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Soriano: Im Not Moving To The Outfield


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If the Nationals acquired Alfonso Soriano to move him to the outfield, as has been speculated, they might be in for a rude awakening.

 

In an interview with the Fort Worth Star-Telegram, Soriano reiterated a position he maintained while with the Rangers: He's not moving from second base.

 

"I have the same position [on moving] as I always had when I was with Texas," Soriano told the newspaper. "I said that I'm not going to change from second base."

 

Although he said he hasn't spoken with anyone from the Nationals, Soriano told the Star-Telegram that he believes the club traded for him to play second base.

 

"I think that if they traded for me, it's to play second base," he told the newspaper.

 

However, Washington already has a past All-Star at second base in Jose Vidro, though he was hampered by leg problems last season that limited him to 87 games.

 

Soriano has been reluctant in the past to switch positions. When he was acquired by Texas in the February 2004 trade that sent AL MVP Alex Rodriguez to the New York Yankees, Soriano remained at second base and Michael Young moved to shortstop, where he became an All-Star.

 

Soriano was traded by the Rangers to the Nationals on Wednesday night for Brad Wilkerson, Terrmel Sledge and a minor league pitcher.

 

Since the Nationals traded two outfielders in the deal, it would make sense that the club would want Soriano to play in the outfield. But Soriano wants none of that talk.

 

"Obviously, I have the control. Of course I'm not going to play the outfield," he told the Star-Telegram.

 

With a rare combination of power and speed, Soriano has been one of the most productive infielders in the majors the past four years. He hit .268 with 36 homers, 104 RBI and 30 stolen bases last season, when he earned $7.5 million.

 

Eligible for arbitration, he almost certainly will get a substantial raise next year, and he can become a free agent after the 2006 season. He is a .283 career hitter with 162 home runs.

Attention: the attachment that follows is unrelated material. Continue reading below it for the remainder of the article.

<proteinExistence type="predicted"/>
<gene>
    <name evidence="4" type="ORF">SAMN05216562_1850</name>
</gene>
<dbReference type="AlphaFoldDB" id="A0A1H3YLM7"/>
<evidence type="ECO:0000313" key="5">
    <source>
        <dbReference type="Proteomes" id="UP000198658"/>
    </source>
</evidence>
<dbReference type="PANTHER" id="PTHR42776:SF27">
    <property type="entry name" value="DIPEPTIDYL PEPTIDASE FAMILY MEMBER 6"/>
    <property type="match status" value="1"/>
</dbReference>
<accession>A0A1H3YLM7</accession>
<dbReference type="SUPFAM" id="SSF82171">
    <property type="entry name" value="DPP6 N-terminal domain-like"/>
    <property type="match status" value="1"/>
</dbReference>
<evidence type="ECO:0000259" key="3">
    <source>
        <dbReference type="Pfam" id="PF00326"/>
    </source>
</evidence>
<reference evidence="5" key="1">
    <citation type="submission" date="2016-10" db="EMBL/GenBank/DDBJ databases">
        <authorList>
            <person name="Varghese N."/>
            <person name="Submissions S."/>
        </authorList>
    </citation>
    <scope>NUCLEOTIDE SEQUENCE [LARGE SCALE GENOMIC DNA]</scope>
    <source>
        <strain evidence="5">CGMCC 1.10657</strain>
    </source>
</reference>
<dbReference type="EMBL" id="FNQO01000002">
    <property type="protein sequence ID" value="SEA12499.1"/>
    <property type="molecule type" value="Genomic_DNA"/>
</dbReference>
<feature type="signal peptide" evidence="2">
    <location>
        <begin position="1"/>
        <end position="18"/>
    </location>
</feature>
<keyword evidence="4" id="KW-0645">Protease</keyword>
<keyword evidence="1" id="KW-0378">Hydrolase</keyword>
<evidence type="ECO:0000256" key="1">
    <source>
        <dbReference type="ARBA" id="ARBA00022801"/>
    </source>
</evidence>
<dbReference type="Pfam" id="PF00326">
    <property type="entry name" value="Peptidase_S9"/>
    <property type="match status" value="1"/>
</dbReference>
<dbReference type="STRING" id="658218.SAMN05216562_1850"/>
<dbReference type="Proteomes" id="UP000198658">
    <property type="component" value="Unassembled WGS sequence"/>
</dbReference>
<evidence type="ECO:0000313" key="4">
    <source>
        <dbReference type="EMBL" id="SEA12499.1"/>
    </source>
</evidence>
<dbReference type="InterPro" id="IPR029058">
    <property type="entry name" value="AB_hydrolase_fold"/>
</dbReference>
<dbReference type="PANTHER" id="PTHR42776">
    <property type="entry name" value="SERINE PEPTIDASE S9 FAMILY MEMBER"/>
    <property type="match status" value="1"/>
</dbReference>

Soriano gives the Nationals the dynamic offensive player they desperately want. Washington finished last in the majors in batting average (.252), slugging percentage (3.86), runs (3.94 per game) and homers (117), along with an NL-low 45 stolen bases.

http://sports.espn.go.com/mlb/news/story?id=2253650

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I'll say the same thing I said in the Tejada thread... Players need to shut up and play. Whatever happened to being a team player? These guys get paid millions of dollars to play a kid's game. Some of us pay money to get the chance to play once a week. These guys are ridiculous.

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I'll say the same thing I said in the Tejada thread... Players need to shut up and play. Whatever happened to being a team player? These guys get paid millions of dollars to play a kid's game. Some of us pay money to get the chance to play once a week. These guys are ridiculous.

 

So because he was traded, which he had no say in, he should be forced to move to a position he has never played?

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I'm going to go ahead an no sell the "shut up and play." Just because he gets paid millions of dollars doesn't mean he forfeits all say in what he gets to do with life. Sorry pero excuse me.

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I'm going to go ahead an no sell the "shut up and play." Just because he gets paid millions of dollars doesn't mean he forfeits all say in what he gets to do with life. Sorry pero excuse me.

 

 

He gets no say in what to do in life?? OK dude, they aren't asking him to stop playing baseball and begin underwater basket weaving. They're asking him to play a different position... I'm a Systems Analyst at a cruise line. If all of a sudden, Royal Caribbean sold all their ships and became hotels, and I was asked to begin supporting Hotel I.T Operations, I wouldn't have the right to say no. They pay me to do something, and as their employer, I do it...

 

Who gives a rats arse if they talked to him or not? Miguel Cabrera gladly went into LF and RF for us when we needed him to. He didn't bitch about it. He was just glad to be in the lineup, went out there, and played his heart out..

 

I'm so tired of hearing these spoiled players trying to dictate their every move.. Cry me a f**ing river dude. Pay me millions of dollars and not only will I play whatever position you want me to, but I'll manually hand wash the entire team's jock straps, if need be.

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I'm going to go ahead an no sell the "shut up and play." Just because he gets paid millions of dollars doesn't mean he forfeits all say in what he gets to do with life. Sorry pero excuse me.

 

 

He gets no say in what to do in life?? OK dude, they aren't asking him to stop playing baseball and begin underwater basket weaving. They're asking him to play a different position... I'm a Systems Analyst at a cruise line. If all of a sudden, Royal Caribbean sold all their ships and became hotels, and I was asked to begin supporting Hotel I.T Operations, I wouldn't have the right to say no. They pay me to do something, and as their employer, I do it...

 

Who gives a rats arse if they talked to him or not? Miguel Cabrera gladly went into LF and RF for us when we needed him to. He didn't bitch about it. He was just glad to be in the lineup, went out there, and played his heart out..